Re: Move to LGPL3

On Tue, Mar 18, 2008 at 8:46 PM, Mark Mielke <mark mark mielke cc> wrote:
> Jean Bréfort wrote:
>  > Windows API (and may be DirectX) is a special case, because you can't
>  > write a Windows program without using it.
>  >
>  It's not a special case. There is certainly no reference to the Windows
>  API in the GPL or the LGPL.
>  The only license that matters when it comes to deciding whether or not
>  you can link to the Windows API, is the license that Microsoft grants
>  you for the Windows API. The GPL cannot dictate how you may or may not
>  make use of the Windows API. I do not see a clause anywhere that states
>  "you may never derive from, or make us of, a non-GPL or non-LGPL
>  library." It is always the product you are deriving from, or making use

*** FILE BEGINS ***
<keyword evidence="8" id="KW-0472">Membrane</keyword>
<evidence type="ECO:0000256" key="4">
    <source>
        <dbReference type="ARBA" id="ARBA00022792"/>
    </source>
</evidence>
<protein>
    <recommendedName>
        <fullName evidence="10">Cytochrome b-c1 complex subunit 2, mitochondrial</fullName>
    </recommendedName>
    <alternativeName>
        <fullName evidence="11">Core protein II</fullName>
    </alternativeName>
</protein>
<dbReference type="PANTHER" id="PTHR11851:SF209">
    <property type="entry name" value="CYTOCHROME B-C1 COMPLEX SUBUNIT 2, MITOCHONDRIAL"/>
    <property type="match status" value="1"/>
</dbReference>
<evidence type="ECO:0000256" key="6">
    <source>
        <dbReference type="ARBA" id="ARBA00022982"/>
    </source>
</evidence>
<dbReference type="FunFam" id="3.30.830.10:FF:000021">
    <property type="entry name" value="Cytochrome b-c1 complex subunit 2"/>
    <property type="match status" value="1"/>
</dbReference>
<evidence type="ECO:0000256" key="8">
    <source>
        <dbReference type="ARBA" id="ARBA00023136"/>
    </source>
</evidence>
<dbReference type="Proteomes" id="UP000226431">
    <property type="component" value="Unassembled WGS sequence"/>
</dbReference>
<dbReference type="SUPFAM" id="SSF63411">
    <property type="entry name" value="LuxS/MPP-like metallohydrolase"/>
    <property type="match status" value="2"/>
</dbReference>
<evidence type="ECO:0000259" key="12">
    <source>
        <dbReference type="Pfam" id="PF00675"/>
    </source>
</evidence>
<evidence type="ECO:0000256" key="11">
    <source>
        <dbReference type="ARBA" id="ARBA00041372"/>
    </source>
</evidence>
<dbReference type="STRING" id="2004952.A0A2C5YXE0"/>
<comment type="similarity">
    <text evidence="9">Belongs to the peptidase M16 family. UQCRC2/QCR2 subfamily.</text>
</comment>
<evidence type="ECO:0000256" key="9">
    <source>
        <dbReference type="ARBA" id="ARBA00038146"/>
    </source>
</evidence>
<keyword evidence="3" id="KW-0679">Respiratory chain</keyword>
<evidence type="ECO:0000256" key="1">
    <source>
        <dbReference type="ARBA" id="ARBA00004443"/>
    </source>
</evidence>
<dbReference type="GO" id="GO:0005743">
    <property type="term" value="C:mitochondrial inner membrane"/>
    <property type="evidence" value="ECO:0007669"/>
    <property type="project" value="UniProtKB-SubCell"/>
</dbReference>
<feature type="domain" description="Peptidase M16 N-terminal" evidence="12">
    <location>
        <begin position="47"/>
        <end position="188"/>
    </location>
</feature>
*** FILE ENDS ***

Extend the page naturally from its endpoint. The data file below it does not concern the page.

There's no explicit reference to the Windows API in the GPL or LGPL,
but there's an important clause in both the GPLv2.0 and LGPL2.1:

"However, as a special exception, the source code distributed need not
include anything that is normally distributed (in either source or
binary form) with the major components (compiler, kernel, and so on)
of the operating system on which the executable runs, unless that
component itself accompanies the executable. "

In this case, the Windows API and DirectX would be considered
"normally distributed major components" of the operating system, and
thus be ok to use in a L/GPL licensed work.


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